Just as plummeting values and an infectious scandal have darkened the sky for cryptocurrency advocates, here comes a ray of sunlight — from Harvard University, of all places, the temple of the established economic order.
Granted, it’s from a Ph.D. candidate and not a full-time professor, and it’s a recipe for the world’s rogue nations to somehow evade accountability, but still. In 20 years we could look back at 2022 as the year when crypto got its first toe-hold of legitimacy from fiat currency’s old guard. It’s certainly the first suggestion from a place like Harvard that countries owning a little bit of Bitcoin
Matthew Ferranti, a Ph.D. candidate in economics, published a paper this month that says nations in danger of international sanctions could lessen the impact by squirreling away some cryptocurrency like Bitcoin.
The article, Hedging Sanctions Risk: Cryptocurrency in Central Bank Reserves, can hardly be slammed as an off-the-wall think piece from a starry-eyed student. Kenneth Rogoff, the Harvard professor who was once chief economist at the International Monetary Fund, is listed among those who provided feedback.“I think if I wrote this before the Russia sanctions, the academic community would have questioned the usefulness of this model,” Ferranti told Forbes. “Now with what happened to Russia, people have started to think about, yeah ok, this is something that can actually happen and it’s a risk we ought to be thinking about.”
Ferranti concludes that the economic sanctions that Western countries have levied against Russia have forever changed the calculus for central banks. As a result, U.S. Treasuries, for a long time seen as a safe haven even by America’s enemies, can no longer be characterized as sacrosanct.
“It’s a very open question about what the fundamental value of Bitcoin is,” Ferranti told Forbes. “Economists are still struggling with this. My paper tries to ascribe some value to Bitcoin as a hedge against the risk of sanctions. I wanted to see how Bitcoin stacks up against reserve currencies when you account for Bitcoin’s volatility and the risk of sanctions on traditional reserve assets.”
The idea that everyone, including central banks, might want to own Bitcoin “in case it catches on” is hardly new. But Ferranti is the first to quantify how central banks could size their crypto investments.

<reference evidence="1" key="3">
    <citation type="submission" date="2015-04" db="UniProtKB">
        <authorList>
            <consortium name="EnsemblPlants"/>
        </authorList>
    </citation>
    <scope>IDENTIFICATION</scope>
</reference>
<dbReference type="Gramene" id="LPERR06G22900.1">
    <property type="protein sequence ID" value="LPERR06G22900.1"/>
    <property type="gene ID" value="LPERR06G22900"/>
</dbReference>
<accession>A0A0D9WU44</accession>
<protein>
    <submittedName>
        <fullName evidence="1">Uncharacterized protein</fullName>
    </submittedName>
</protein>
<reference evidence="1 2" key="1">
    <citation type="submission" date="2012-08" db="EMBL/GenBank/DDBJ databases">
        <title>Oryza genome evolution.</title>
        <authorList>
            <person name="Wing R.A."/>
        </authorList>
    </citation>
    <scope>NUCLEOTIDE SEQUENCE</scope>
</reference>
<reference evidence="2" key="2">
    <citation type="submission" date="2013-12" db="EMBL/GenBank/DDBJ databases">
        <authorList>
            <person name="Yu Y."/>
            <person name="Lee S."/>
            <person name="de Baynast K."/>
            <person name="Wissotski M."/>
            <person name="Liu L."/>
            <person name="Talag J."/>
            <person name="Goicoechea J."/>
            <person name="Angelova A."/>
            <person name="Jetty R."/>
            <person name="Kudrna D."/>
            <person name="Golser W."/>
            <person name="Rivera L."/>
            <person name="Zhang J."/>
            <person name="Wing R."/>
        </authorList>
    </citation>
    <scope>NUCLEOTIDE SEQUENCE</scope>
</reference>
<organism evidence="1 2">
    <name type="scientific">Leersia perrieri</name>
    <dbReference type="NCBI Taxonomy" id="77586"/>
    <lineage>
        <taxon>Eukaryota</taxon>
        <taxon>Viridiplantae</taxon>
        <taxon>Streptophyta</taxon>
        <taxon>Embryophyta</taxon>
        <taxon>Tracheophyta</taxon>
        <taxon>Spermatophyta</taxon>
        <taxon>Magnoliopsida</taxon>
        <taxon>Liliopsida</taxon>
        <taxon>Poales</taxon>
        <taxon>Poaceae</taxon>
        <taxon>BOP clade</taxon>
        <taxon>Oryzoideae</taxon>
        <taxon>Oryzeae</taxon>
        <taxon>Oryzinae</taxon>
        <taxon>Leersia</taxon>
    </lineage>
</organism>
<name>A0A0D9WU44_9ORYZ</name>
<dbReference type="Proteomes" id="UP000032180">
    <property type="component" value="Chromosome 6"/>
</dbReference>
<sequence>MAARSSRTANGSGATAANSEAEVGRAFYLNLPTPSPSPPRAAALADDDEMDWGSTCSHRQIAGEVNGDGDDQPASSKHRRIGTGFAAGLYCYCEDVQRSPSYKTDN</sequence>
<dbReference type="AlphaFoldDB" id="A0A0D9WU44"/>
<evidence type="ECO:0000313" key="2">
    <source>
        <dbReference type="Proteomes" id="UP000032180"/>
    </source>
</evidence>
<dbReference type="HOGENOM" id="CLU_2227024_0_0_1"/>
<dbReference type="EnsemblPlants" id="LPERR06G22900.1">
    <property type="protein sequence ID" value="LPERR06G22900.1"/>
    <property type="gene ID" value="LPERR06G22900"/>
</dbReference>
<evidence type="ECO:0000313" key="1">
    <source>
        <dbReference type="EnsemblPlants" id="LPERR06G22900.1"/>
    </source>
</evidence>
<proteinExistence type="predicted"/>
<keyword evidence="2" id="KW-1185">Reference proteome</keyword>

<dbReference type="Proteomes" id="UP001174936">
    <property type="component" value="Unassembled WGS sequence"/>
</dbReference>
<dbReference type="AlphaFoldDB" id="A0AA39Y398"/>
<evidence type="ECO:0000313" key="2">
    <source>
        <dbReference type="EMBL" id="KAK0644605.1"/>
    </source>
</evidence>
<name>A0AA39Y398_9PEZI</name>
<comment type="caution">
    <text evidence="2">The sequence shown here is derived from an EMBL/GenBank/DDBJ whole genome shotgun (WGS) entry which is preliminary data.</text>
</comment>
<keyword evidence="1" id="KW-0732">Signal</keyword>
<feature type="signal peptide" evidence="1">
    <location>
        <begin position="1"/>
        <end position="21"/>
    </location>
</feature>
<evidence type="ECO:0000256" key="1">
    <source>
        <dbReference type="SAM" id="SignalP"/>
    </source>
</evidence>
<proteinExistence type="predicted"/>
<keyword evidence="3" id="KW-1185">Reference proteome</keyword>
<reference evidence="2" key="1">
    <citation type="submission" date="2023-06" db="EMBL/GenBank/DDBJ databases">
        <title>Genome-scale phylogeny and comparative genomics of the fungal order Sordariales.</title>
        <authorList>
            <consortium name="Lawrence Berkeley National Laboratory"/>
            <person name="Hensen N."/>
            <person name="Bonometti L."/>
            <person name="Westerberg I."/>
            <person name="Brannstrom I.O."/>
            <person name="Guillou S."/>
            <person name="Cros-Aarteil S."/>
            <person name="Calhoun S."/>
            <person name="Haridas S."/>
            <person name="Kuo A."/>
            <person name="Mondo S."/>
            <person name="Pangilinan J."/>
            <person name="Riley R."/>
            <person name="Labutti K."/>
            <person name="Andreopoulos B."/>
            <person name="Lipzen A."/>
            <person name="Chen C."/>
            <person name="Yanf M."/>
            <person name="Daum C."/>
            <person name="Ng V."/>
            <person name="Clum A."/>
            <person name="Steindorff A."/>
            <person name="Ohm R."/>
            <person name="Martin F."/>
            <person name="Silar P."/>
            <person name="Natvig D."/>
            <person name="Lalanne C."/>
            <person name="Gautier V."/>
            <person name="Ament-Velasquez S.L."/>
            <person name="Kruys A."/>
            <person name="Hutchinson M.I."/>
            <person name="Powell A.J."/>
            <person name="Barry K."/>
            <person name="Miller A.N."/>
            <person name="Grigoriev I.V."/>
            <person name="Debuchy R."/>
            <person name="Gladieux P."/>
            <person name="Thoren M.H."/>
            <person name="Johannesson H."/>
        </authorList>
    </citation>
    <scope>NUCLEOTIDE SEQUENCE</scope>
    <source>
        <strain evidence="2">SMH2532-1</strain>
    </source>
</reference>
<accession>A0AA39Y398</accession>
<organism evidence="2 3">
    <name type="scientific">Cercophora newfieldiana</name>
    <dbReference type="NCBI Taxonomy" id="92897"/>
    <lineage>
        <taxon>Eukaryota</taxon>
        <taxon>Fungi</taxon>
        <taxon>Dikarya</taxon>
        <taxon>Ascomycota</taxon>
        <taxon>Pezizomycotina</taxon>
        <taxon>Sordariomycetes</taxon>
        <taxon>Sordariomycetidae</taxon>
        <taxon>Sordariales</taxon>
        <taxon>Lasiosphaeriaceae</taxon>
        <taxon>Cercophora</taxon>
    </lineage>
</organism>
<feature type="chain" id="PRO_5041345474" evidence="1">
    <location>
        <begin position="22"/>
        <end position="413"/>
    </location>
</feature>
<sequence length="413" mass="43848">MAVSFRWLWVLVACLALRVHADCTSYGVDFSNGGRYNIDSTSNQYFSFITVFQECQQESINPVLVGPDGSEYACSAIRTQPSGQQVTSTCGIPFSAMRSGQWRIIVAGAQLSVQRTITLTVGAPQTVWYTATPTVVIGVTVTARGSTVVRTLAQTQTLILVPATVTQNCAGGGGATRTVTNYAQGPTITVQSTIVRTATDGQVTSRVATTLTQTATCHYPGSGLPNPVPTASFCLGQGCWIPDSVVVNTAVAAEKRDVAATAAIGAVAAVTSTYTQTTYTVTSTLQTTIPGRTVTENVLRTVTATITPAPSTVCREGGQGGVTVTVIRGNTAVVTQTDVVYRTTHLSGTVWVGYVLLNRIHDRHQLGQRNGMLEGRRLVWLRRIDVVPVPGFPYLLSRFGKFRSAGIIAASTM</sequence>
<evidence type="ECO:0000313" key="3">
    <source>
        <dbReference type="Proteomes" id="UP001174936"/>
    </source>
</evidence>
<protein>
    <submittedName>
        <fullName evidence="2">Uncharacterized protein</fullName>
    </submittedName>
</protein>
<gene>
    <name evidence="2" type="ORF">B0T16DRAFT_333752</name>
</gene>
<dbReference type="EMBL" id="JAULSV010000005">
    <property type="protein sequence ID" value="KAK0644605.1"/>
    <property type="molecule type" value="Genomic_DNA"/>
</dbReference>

The obvious alternative is gold. However, obtaining physical gold presents its own set of challenges.
Buying gold takes time that a country under threat of sanctions might not have, and taking physical possession of it can be thwarted.
“For countries with a high risk of sanctions, the optimal Bitcoin share, according to the model, depends heavily on whether the country can acquire enough physical gold to hedge its sanctions risk,” Ferranti told Forbes. “If it can, then the optimal Bitcoin percentage is generally in the single digits. If not, for example if the central bank doesn’t have the necessary infrastructure to store or secure very large quantities of gold, then the optimal Bitcoin share can be in the double digits, in which case Bitcoin acts as an imperfect substitute for gold.”
To be sure, El Salvador has already taken the leap, albeit not because of the threat of sanctions.
The country’s digital dalliance hasn’t gone off without a hitch. The Central American country spent more than $100 million purchasing Bitcoin for its treasury. Those coins are now worth about half of what El Salvador paid, leading to the inevitable backlash.
Still, Ferranti’s model shows that Bitcoin, or other cryptocurrencies, could be viewed as a viable insurance policy against sanctions even when accounting for their face-ripping price volatility.
That said, Ferranti doesn’t think every country should be hodling crypto just yet.
“For countries that aren’t really concerned about U.S. sanctions at all,” Ferranti says, “there probably isn’t a reason for them to think about Bitcoin reserves unless we see its volatility come down.”